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Thousands of People Are Trying to Save BBC’s Recipe Archive

Cost-cutting measures may nix the broadcaster’s online recipe database

The BBC's free recipe repository will be shuttered some time in the next 12 months. (Screenshot courtesy of the BBC)
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For years, BBC Food’s recipe website has been a trusted aide to home cooks throughout the United Kingdom and the great regions of the internet. But as a result of cost-cutting measures brought on by the British government, the broadcaster will soon shut down its recipe section, along with its travel tips and local news sections of its website. Currently, more than 11,000 recipes are slated to nearly disappear from the internet as the BBC tries to slim down.

The cuts, which were announced on Tuesday in a report released by the BBC, had been looming as the broadcaster battled with the British government over its role in the media market. As The Guardian’s Jane Martinson reports, in addition to trimming down the public broadcaster’s budget by about £15 million (almost $22 million), some officials were concerned that the BBC was encroaching too closely on the commercial media market. Its critics included the chancellor, George Osborne, who accused the broadcaster of having “imperial ambitions” last year.

“What is the Times, the Telegraph, the Daily Mail or the Sun or the Daily Mirror going to look like in 10 years’ time? It is going to be an online paper probably,” Osborne told the BBC’s Andrew Marr. “If you’ve got a website that’s got features and cooking recipes – effectively the BBC website becomes the national newspaper as well as the national broadcaster. There are those sorts of issues we need to look at very carefully.”

The recipe section isn’t the only part of the BBC’s website getting the axe, but it has provoked perhaps the loudest response from its fans. Since the cuts began looking more likely in recent weeks, tens of thousands of British citizens who say the free recipes are a crucial part of the broadcaster’s online resources have spoken up in the database’s defense, Alexandra Sims reports for The Independent.

“I learned to cook on the dole using free recipes online and for the BBC to reduce this vital service is an abomination,” Jack Monroe, a chef and anti-poverty activist, wrote in a Facebook post, adding she will publish hundreds of her own recipes for free on her blog in response to the cuts.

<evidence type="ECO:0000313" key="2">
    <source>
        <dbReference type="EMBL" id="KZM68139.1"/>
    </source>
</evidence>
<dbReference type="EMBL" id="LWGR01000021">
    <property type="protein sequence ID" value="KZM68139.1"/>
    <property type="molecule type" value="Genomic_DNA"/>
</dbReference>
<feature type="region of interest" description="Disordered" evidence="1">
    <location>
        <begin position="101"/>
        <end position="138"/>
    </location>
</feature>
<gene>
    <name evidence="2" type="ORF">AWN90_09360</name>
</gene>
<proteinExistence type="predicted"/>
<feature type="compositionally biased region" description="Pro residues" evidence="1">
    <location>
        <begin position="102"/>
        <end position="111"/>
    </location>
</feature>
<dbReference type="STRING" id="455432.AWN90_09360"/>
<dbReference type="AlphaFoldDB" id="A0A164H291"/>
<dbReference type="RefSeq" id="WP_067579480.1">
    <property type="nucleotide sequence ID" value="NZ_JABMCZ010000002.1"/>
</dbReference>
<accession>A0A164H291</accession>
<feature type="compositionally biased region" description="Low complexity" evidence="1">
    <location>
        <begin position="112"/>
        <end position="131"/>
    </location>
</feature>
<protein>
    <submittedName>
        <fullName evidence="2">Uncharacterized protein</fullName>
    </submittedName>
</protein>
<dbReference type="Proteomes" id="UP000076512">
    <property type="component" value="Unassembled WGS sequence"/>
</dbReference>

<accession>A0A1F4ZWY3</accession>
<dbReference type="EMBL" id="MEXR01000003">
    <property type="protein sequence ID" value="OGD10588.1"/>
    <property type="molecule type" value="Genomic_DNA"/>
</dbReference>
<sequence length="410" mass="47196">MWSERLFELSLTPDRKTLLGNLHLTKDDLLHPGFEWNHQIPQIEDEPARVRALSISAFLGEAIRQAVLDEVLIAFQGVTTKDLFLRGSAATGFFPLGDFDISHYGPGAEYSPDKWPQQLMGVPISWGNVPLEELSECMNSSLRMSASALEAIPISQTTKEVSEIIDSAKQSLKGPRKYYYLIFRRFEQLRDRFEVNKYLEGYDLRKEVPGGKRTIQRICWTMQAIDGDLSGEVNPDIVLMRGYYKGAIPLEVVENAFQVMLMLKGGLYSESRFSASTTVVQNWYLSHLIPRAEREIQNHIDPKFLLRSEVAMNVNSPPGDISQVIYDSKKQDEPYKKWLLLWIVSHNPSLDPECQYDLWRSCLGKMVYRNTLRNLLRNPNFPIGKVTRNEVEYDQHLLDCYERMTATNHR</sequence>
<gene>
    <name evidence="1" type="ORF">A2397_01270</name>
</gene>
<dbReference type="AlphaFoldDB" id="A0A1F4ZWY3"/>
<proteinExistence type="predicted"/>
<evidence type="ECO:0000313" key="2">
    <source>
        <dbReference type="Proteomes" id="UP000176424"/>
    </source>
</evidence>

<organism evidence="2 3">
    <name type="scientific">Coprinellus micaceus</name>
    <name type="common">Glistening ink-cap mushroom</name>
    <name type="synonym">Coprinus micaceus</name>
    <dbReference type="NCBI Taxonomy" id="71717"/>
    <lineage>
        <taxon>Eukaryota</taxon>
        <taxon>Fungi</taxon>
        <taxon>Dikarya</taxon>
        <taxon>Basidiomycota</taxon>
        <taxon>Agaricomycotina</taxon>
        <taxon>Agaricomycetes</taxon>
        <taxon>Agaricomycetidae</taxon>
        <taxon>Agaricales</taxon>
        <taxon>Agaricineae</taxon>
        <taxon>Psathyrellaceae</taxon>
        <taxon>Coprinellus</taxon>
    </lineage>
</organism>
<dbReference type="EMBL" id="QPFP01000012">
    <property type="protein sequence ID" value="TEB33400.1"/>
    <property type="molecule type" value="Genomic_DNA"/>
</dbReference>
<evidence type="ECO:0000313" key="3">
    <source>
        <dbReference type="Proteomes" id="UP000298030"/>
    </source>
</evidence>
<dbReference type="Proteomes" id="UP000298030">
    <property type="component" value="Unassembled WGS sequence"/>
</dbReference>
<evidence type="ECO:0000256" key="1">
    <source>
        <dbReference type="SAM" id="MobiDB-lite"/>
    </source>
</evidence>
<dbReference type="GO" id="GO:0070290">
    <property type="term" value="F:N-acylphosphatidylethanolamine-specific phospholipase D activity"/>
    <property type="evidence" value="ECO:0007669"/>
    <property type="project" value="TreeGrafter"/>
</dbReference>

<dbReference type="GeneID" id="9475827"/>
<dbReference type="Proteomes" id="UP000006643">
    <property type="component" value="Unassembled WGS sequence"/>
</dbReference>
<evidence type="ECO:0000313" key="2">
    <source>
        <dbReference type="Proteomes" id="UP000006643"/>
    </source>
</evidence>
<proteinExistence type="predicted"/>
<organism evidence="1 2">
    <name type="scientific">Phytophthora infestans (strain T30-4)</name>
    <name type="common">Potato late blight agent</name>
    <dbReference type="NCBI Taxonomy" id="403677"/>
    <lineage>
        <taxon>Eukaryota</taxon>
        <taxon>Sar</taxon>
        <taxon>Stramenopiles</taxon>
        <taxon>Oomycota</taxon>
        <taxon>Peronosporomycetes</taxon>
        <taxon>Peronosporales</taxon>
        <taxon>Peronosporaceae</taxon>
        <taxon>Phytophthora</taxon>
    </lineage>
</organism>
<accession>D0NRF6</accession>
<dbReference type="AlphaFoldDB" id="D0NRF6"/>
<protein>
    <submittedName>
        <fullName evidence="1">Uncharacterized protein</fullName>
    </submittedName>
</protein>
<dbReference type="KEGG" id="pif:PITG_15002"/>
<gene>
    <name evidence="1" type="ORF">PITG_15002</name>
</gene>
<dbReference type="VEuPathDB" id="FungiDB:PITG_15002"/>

“I hope I can go some way to filling the gap left for free, instructional, simple recipe resources and cookery guidance, which is vital for so many people,” Monroe writes.

The broadcaster has defended the decision to reorganize the website as an initiative to streamline its services over the next year to provide British citizens with better, clearer information, according to James Harding, the head of the BBC’s News and Current Affairs department.

"We will stop doing some things where we're duplicating our work, for example on food, and scale back services, such as travel, where there are bigger, better-resourced services in the market," Harding said in a statement.

A BBC spokesperson said that the recipes will not be deleted and will still be available, while future recipes published online will be viewable for about 30 days. However, the BBC reports that the recipes that currently appear on the BBC Food website will not be searchable unless the you know the specific URL of the recipe you are looking to make.

For now, it’s unclear how long the recipes will remain easily accessible. But what is clear is that the website will certainly be missed by many who have come to see it as an essential resource in the kitchen.

"With the BBC recipes, you know they work,” Dan Lepard, a chef whose recipes are included in the BBC’s database told BBC Radio 4. “I can tell you that loads of recipes out there, don't work, will fail. The BBC ones work.”

About Danny Lewis

Danny Lewis is a multimedia journalist working in print, radio, and illustration. He focuses on stories with a health/science bent and has reported some of his favorite pieces from the prow of a canoe. Danny is based in Brooklyn, NY.

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